Although supply shortages and reduced demand may be impacting the new car sector, it seems the used car market is in fine fettle. According to new figures from the Society of Motor Manufacturers and Traders (SMMT), more than 2.1 million used cars changed hands during the second quarter of 2021.
Unsurprisingly, that figure was more than twice as high as in the second quarter of 2020, when forecourts were closed because of the coronavirus lockdown. However, there were more second-hand car sales recorded between the beginning of April and the end of June 2021 than during the same part of any other year in history.
April saw predictable growth of more than 300 percent compared with the same month in 2020, while May and June saw the market perform better than at any other point in history. The SMMT says the increases have tracked the country’s “gradual emergence” from lockdown.
The news follows further SMMT data that suggests supply issues caused by the global semiconductor shortage have impacted the new car market hugely. In July, new car sales were down by almost 30 percent compared with the same month in 2020, and down 22.3 percent compared with the month’s average performance over the past decade.
However, the SMMT says some of the demand in the used market could be coming from customers unable to get hold of a new car. With increasing demand for personal mobility after the coronavirus pandemic and stock shortages in the new car market, the organisation claims some customers are “forced” to turn to used vehicles.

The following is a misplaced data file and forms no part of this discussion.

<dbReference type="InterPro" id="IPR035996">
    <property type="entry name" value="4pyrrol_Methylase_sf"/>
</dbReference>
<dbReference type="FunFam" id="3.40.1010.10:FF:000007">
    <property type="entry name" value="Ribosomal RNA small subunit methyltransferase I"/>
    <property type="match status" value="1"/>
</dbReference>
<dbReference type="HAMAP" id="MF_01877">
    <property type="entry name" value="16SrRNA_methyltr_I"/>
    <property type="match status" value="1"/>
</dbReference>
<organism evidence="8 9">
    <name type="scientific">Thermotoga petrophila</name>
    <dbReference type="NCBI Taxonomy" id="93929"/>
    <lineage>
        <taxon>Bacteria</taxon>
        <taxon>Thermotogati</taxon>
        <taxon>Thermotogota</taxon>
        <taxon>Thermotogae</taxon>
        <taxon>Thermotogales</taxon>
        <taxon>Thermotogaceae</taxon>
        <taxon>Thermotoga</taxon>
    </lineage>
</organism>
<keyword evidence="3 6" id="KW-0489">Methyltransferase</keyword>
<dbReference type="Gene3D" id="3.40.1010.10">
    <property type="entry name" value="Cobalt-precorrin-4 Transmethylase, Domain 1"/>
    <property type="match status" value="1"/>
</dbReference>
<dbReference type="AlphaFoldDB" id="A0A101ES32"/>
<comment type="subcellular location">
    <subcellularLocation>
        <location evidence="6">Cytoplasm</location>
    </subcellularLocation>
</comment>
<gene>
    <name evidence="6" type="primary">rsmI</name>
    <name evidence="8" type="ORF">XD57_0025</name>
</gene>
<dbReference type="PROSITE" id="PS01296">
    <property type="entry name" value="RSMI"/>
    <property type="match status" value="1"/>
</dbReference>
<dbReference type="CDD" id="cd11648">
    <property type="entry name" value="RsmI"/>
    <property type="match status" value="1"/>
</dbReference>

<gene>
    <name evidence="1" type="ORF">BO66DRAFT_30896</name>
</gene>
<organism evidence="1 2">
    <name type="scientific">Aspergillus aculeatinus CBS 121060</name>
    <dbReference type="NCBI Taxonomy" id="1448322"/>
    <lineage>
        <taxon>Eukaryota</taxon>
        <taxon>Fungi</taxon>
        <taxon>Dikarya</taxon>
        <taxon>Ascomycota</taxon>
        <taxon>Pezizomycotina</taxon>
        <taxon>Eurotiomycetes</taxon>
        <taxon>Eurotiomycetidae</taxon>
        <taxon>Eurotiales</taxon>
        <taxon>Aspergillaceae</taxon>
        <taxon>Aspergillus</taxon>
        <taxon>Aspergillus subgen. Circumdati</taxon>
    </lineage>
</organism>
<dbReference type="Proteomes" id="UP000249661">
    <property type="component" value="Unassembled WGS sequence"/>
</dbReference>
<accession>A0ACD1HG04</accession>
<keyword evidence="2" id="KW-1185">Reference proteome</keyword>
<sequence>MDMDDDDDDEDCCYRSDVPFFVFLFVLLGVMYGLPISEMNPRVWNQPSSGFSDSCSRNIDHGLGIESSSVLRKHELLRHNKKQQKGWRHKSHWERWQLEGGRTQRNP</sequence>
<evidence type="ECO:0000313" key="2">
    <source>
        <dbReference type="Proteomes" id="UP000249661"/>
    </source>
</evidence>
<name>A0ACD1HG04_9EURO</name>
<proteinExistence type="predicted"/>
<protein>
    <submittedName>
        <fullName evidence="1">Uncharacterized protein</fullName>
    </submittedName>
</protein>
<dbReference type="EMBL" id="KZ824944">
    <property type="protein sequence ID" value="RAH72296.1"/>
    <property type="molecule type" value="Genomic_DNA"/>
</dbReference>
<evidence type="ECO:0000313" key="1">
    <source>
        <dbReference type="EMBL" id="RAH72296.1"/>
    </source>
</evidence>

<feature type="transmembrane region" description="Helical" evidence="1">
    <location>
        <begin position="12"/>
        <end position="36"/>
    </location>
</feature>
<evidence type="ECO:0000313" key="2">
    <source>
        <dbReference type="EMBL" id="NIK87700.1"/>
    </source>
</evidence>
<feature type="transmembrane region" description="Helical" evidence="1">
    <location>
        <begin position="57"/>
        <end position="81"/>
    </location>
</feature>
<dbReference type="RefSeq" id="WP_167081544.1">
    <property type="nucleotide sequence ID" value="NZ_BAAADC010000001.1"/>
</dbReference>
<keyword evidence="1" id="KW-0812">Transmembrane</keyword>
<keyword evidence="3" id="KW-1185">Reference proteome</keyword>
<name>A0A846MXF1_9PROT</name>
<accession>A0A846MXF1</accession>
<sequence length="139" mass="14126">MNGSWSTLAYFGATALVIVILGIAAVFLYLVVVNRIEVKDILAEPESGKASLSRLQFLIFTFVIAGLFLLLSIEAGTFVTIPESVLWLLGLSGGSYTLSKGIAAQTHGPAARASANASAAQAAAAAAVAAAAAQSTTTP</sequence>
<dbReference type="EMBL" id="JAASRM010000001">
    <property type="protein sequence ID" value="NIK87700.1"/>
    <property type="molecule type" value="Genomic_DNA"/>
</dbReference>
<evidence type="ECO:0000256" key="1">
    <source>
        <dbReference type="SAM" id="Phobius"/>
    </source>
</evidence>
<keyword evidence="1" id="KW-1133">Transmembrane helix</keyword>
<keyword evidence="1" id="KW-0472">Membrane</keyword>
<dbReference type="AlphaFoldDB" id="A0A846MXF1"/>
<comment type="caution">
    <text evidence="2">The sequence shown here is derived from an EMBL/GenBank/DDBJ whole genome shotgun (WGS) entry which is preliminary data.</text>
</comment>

As is the case in the new car industry, the SMMT says there’s increasing demand for electric vehicles among used car buyers. Sales of battery electric and plug-in hybrid vehicles more than tripled during the second quarter of 2021.
That said, these plug-in vehicles still represent a tiny proportion of the cars on UK roads and they made up just 1.3 percent of all second-hand cars sold between April and June this year. The SMMT says uptake is still some way behind the new car market, and moving the UK’s vehicles away from fossil fuels is a “significant” challenge.
“This is welcome news for the used car market as transactions rebounded following nationwide lockdowns which closed retailers,” said SMMT chief executive Mike Hawes. “More motorists are turning to used cars as supply shortages continue to affect the new car market, and the increased need for personal mobility with people remaining wary of public transport as they return to work.
“A buoyant used car market is necessary to maintain strong residual values which, in turn, supports new car transactions. We now need to see a similar rebound in new car sales to accelerate the fleet renewal necessary to deliver immediate and continuous improvements in air quality and carbon emissions.”